Mills fears she is losing in another internet rant.

Heather Mills may finally be beginning to realize that all is not boding well for her in the divorce proceedings.  She has posted another tyrade on her official website.  It deals with character assassination, yada-yada-yada…You would think that she was well versed in all of that herself.  She can dish it out, but can she take the heat herself.  The proof is yet to be determined, not by the court of public appeal (in which she is losing….I mean she is up against a cultural icon and a knight, right?), but with a real judge.  We’ll keep you posted as we hear more about the proceedings.

Here’s what we’ve read.

Photographed outside the court room last week, Heather Mills demurely declined to pass comment on her acrimonious divorce from Sir Paul McCartney.

But, given free rein of a keyboard, and a very different picture emerges. Because the 39-year-old activist seems to have discovered a new weapon in her armour – her personal website.

So, less than a week after appearing opposite her estranged husband in London’s High Court to discuss child maintenance issues, Miss Mills has let rip with yet another internet rant.

It is the fourth time in eight weeks that she has used her homepage to try and defend herself and attack the media.

This latest instalment comes after the former model’s claims that McCartney physically attacked her and mocked her disability were reportedly thrown out by the judge.

Speaking via her website, Heathermills.org, the vociferous campaigner claims she is a victim of ‘character assassination’.

Bizarrely, she quotes from the cult online encyclopaedia, wikipedia, suggesting that media coverage of her has abused her ‘morals, integrity and reputation’, and caused her to become a social outcast, ‘rejected’ by her friends and family.

She writes: ‘Character assassination is an intentional attempt to influence the portrayal or reputation of a particular person, whether living or a historical personage, in such a way as to cause others to develop an extremely negative, unethical or unappealing perception of him or her.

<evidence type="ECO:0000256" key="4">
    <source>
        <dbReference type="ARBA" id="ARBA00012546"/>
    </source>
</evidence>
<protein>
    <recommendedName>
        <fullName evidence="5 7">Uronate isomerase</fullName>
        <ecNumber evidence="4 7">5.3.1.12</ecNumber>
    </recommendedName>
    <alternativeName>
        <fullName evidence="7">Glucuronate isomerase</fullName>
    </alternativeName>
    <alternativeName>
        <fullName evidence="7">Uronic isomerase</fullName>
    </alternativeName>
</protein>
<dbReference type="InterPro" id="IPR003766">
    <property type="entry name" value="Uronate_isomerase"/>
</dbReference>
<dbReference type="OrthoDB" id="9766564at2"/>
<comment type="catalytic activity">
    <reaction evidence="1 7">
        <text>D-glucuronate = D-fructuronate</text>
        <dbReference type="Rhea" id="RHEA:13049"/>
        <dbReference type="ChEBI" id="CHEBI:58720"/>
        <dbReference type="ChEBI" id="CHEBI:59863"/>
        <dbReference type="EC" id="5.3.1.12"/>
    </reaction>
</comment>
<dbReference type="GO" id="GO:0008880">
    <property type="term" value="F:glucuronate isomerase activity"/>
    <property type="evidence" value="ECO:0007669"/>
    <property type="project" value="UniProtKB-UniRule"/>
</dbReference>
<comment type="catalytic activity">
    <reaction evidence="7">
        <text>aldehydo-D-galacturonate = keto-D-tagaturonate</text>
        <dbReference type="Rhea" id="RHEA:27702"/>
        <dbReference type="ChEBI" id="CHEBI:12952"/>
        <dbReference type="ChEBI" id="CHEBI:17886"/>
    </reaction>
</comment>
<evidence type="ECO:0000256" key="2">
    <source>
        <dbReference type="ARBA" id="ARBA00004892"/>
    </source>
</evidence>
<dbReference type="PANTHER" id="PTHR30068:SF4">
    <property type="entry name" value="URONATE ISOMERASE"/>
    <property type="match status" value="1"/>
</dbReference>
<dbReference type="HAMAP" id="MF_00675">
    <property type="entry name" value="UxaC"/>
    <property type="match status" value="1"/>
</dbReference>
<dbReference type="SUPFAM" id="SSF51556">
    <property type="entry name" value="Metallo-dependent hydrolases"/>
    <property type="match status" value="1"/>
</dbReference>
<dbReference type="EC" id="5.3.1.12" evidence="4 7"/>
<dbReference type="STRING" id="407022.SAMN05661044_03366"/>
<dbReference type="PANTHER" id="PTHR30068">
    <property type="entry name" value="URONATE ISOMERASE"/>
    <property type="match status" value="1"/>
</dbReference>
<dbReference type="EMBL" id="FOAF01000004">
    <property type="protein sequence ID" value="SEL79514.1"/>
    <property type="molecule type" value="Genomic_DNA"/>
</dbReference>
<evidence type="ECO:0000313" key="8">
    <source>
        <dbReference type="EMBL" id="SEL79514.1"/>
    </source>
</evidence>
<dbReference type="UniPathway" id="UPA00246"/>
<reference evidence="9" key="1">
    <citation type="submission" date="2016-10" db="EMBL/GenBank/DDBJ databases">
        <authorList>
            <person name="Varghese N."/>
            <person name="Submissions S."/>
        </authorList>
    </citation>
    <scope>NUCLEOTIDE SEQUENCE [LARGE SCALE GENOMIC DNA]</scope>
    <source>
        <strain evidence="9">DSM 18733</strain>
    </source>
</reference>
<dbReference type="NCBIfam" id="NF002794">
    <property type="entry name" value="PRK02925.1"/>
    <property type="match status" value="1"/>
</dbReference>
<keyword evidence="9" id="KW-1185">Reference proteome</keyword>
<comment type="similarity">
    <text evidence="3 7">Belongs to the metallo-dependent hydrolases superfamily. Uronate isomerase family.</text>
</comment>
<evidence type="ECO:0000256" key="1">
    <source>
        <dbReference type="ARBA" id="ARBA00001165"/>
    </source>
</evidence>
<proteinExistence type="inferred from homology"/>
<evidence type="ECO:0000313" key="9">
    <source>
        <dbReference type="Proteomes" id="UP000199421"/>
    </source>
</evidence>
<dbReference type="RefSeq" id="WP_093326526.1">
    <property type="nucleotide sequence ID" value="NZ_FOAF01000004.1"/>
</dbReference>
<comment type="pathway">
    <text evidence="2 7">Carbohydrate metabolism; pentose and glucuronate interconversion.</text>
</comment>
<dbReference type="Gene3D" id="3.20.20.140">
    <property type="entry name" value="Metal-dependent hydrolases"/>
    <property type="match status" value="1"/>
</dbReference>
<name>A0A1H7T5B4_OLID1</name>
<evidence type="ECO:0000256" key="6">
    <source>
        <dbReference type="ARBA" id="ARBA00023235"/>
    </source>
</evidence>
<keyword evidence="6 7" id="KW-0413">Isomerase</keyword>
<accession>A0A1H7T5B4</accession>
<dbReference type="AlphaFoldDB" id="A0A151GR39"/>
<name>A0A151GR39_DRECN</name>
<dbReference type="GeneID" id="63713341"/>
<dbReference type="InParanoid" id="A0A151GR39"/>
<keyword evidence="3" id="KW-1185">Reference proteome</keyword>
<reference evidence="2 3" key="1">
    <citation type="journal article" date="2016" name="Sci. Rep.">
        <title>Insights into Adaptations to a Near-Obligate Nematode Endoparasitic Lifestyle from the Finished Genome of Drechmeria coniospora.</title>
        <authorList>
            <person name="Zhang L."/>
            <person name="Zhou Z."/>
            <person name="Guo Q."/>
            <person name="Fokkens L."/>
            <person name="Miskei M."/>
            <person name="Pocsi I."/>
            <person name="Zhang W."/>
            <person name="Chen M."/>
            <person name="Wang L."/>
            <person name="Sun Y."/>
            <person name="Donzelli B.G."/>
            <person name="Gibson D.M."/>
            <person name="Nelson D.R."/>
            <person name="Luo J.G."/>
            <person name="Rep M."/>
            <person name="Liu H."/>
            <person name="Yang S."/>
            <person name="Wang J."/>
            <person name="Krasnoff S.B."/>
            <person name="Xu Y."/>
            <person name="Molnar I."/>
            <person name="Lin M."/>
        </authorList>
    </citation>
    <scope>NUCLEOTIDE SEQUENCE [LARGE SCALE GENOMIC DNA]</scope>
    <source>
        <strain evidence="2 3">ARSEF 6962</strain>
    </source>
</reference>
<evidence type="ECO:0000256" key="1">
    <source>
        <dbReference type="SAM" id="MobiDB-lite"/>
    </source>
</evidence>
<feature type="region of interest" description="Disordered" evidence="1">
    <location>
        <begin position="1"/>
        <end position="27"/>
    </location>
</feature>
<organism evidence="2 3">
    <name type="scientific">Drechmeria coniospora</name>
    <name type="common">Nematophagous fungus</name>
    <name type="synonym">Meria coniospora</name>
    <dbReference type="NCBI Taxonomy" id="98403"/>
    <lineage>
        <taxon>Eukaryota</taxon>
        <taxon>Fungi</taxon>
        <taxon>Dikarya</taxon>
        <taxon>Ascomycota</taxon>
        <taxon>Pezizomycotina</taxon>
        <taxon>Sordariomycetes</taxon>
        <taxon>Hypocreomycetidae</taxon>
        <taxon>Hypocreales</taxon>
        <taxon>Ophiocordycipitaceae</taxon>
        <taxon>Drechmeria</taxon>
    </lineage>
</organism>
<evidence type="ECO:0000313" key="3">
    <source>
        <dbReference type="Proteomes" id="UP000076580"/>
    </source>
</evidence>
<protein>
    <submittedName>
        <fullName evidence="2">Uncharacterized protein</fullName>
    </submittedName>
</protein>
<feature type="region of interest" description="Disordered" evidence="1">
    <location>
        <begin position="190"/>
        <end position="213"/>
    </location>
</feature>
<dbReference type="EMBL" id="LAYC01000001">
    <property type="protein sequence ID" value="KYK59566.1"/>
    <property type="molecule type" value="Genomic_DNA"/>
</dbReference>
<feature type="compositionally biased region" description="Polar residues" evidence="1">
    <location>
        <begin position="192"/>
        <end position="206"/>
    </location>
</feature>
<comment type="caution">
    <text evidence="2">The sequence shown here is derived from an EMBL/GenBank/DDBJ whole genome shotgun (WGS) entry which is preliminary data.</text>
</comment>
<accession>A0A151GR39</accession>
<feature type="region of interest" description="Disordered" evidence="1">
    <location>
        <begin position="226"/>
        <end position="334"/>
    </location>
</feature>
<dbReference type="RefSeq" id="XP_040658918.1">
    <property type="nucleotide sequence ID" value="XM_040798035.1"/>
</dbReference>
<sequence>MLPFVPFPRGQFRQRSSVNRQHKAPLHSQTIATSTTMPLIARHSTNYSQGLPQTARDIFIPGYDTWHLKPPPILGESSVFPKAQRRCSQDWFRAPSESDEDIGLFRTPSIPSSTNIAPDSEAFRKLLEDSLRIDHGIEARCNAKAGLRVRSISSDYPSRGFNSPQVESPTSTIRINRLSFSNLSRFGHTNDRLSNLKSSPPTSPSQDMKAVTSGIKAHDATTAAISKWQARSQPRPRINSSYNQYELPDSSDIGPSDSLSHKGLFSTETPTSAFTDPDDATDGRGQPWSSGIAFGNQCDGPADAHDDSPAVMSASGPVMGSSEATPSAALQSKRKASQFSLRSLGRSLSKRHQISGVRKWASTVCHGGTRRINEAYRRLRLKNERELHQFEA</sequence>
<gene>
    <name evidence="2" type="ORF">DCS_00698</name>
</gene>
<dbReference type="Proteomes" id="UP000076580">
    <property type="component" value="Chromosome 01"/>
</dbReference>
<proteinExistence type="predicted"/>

‘For living individuals, this can cause the target to be rejected by his or her community, family, or members of his or her living or work environment.

‘Such acts are typically very difficult to reverse or rectify, therefore the process is likened to a literal assassination of a human life. The damage sustained can be life-long and more, or for historical personages, last for many centuries after their death.

‘In practice, character assassination usually consists of the spreading of rumours and deliberate misinformation on topics relating to one’s morals, integrity, and reputation.’

Embarrassingly, given the emergence of pornographic photographs of Miss Mills last year following repeated claims that she worked as a prostitute in her 20s, she later includes an excerpt about ‘sexual deviancy’.

Indeed, she concludes her defamation polemic with the words: ‘In politics, perhaps the most common form of character assassination is the spread of allegations that a candidate is a liar.

‘Other common themes may include allegations that the candidate is a bad or unpopular member of his family, has a bad relationship with his spouse or children, is disrespected by his former co-workers, or routinely engages in disturbing, socially unacceptable behaviour, such as sexual deviancy.’

This is not the first time that Miss Mills, who announced her divorce from McCartney last May after a four-year marriage, has used her website to hit out at stories written about her – despite pleas from her advisers to remain silent.

Under the heading ‘Enough is Enough’, Miss Mills’ sister, Fiona, issued a 500 word diatribe in defence of her older sibling.

In it, she accused McCartney of putting both Miss Mills and her daughter Beatrice’s lives at risk by refusing to pay for bodyguards to counter the death threats she has received.

Intriguingly though, the words were later redrafted, reportedly over fears that they might damage Miss Mills’s divorce settlement.

Source: ThisisLondon

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